“I got ahold of [McKichan], and he asked a bunch of questions, and finally he said OK. He only insisted that I be there the whole time, because Jeremy was so young, he wanted me there if he bottomed out or freaked out. So, yeah, ‘100 percent,’ I said. I was going to be there even if he didn’t ask.”
The pint-sized goalie with apple-red cheeks turned out to be the hit of the camp. He, too, was in it 100 percent. McKichan, blown away by the tyke’s eagerness and competitiveness, sometimes featured him in drills, the bigger kids (which is to say everyone) standing around and attentively watching.
“He was like a little Yoda,” recalled McKichan, reached the other day as he drove to one of his camps outside Kingston, Ontario, more than 16 years after meeting Swayman. “When you’re such a little kid, it can be nerve-racking to be around bigger kids, bigger shooters. But he wasn’t afraid. He had zero fear. The courage factor in that kid was unbelievable.”
McKichan has held camps now for 30 years, attended by as many as 1,800 kids a year. Only a handful have come through, he said, like Swayman, who separated himself then not by talent but by attitude.
“He wasn’t a bag of hammers,” said McKichan, once Andrew Raycroft’s goalie coach with the Leafs. “Don’t get me wrong, he was good, but maybe just middle of the bell curve for talent. The difference … and I’ve only seen it a few times … was his intrinsic, burning, pathological passion for it. Work ethic, character, attitude — that’s what stood him apart.”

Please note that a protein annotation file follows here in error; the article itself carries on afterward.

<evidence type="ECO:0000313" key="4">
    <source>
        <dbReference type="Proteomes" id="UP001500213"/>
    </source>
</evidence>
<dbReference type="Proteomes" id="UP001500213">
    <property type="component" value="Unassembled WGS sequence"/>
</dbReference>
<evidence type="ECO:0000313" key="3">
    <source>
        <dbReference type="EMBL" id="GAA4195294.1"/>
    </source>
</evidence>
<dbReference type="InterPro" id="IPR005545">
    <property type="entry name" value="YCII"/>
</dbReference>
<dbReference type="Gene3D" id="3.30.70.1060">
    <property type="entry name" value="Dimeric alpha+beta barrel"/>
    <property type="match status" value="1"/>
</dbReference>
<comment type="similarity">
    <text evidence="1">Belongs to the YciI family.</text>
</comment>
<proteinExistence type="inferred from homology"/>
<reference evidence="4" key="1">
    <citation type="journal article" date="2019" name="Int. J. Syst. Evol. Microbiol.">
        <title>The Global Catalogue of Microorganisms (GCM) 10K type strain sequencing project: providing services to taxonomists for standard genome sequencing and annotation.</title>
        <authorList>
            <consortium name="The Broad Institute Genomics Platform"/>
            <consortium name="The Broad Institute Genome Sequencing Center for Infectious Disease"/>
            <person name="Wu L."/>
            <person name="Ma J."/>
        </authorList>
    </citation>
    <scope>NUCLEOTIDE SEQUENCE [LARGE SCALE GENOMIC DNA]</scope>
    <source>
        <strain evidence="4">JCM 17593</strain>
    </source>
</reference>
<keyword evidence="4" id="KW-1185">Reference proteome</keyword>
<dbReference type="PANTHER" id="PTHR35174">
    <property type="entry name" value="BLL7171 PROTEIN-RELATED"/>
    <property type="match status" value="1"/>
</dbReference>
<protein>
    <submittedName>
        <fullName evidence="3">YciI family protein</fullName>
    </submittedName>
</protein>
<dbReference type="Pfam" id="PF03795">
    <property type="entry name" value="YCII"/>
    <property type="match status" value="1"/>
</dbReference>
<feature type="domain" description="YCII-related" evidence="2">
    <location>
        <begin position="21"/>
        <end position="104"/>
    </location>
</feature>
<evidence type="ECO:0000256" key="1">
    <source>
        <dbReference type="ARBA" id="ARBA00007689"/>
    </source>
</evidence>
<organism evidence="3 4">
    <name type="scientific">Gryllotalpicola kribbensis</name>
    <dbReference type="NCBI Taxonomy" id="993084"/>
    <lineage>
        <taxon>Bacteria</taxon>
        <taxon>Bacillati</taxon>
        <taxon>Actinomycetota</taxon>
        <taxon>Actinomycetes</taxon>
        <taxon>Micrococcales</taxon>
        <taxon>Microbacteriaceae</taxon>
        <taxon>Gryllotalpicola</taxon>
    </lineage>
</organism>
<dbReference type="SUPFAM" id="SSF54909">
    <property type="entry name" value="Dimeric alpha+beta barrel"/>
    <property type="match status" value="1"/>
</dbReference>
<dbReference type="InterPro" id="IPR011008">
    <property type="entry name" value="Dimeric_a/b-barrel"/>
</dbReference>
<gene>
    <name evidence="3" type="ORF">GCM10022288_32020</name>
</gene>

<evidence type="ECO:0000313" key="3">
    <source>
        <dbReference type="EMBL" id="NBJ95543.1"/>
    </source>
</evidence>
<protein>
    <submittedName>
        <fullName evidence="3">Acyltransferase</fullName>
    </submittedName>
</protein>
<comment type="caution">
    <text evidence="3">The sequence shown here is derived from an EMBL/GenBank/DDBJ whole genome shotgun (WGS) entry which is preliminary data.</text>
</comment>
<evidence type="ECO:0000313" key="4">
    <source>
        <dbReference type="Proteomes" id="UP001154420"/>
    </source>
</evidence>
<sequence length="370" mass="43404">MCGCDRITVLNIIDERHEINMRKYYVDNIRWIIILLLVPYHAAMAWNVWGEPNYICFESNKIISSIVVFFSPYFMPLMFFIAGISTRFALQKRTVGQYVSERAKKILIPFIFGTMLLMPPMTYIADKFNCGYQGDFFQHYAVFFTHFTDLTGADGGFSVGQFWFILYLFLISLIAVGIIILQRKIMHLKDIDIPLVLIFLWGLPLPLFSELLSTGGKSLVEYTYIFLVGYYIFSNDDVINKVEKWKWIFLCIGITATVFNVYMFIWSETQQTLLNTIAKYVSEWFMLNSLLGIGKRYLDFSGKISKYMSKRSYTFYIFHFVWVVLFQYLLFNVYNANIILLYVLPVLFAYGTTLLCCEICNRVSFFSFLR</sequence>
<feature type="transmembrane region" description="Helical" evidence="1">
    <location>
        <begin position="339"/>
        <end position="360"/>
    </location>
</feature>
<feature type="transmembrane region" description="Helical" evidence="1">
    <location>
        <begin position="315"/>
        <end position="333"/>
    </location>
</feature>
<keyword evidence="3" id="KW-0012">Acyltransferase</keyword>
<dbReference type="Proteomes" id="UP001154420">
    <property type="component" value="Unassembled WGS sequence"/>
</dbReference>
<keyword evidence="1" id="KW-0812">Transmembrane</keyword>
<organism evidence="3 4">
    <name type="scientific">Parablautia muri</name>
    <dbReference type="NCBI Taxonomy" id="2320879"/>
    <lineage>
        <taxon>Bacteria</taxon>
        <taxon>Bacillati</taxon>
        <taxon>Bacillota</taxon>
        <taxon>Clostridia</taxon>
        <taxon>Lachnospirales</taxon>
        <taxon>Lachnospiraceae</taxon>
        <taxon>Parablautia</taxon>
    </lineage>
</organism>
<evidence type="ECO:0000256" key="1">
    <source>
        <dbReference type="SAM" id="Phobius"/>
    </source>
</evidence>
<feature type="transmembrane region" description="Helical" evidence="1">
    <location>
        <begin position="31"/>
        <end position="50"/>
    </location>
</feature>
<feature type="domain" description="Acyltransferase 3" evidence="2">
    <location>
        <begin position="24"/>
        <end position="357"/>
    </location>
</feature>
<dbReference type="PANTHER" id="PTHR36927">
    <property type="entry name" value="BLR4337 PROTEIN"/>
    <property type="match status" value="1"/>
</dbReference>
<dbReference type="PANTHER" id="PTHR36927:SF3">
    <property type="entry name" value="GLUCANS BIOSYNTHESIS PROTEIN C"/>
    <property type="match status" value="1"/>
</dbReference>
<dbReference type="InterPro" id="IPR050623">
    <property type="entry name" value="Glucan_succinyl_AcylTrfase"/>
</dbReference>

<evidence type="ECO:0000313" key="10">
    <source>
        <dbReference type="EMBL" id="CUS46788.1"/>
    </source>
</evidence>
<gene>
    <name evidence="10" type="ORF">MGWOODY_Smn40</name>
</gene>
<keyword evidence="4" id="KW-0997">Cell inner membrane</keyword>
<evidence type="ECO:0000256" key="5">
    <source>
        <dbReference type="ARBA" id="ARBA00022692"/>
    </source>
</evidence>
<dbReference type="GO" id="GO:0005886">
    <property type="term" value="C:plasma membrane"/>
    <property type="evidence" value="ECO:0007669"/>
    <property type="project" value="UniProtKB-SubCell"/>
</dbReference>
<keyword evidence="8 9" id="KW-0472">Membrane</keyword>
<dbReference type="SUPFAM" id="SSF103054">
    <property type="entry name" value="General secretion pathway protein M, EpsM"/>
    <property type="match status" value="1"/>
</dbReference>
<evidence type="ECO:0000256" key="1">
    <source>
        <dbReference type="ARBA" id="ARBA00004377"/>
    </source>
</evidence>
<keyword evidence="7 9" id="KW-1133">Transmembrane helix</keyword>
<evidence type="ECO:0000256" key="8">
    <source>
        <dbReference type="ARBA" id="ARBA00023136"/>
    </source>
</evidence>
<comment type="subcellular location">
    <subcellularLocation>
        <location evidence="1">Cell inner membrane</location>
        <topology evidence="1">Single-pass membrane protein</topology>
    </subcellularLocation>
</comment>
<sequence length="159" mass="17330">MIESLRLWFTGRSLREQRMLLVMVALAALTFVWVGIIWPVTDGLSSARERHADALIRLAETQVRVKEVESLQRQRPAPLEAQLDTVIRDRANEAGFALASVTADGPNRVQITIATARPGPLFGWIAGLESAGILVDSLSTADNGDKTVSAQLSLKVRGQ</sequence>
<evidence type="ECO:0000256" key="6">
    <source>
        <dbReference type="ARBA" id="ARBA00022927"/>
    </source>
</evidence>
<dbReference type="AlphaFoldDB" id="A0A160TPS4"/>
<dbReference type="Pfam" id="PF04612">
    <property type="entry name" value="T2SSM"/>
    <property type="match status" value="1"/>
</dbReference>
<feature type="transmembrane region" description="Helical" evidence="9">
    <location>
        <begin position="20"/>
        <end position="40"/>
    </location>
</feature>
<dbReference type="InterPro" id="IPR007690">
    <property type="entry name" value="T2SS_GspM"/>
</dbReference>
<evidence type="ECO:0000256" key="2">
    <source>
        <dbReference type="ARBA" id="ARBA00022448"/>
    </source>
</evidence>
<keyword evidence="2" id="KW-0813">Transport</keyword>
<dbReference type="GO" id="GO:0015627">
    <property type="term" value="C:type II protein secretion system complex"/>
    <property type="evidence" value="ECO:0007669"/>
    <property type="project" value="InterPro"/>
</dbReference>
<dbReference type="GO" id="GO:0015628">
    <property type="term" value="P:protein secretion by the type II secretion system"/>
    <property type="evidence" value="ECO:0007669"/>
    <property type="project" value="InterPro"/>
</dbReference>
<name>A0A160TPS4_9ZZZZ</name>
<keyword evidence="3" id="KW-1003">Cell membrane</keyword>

All in all, an exceptional week, said Swayman’s dad, who figured things were trending right when, prior to practice one day, his 6-year-old turned to him in the dressing room and said, “Dad, you can leave now.”
“He’s around the guys, ninth, 10th, and 11th graders,’ ” recalled the senior Swayman, “and all of a sudden they’re his buddies … he wants to talk to his buddies. It was great!”
A decade later, in the summer of 2015, father and son were on a plane home from Minnesota, a devastated Jeremy fighting back tears, his career somewhere between a crossroads and a dead end.
A tryout camp with the Kenai River Brown Bears, a tier 2 junior team not far from Anchorage, turned out all wrong. Essentially guaranteed he would play his 2015-16 season with Kenai, he was told by then-coach Geoff Beauparlant that it would be best if he came aboard the roster the following year.
Swayman was 16, facing a key development year, and Beauparlant wanted to go with a pair of older goalies. All that after Kenai had tendered Swayman, securing his rights ahead of the league’s draft.
“So Kenai’s out and I had nowhere to go, there wasn’t another team in Alaska,” recalled Swayman, who played the previous season with South Anchorage High. “It was one of those moments that my dad and I had to talk about, ‘Hey, is this game going to be a future for you, or are we going to have to come to reality?’ ”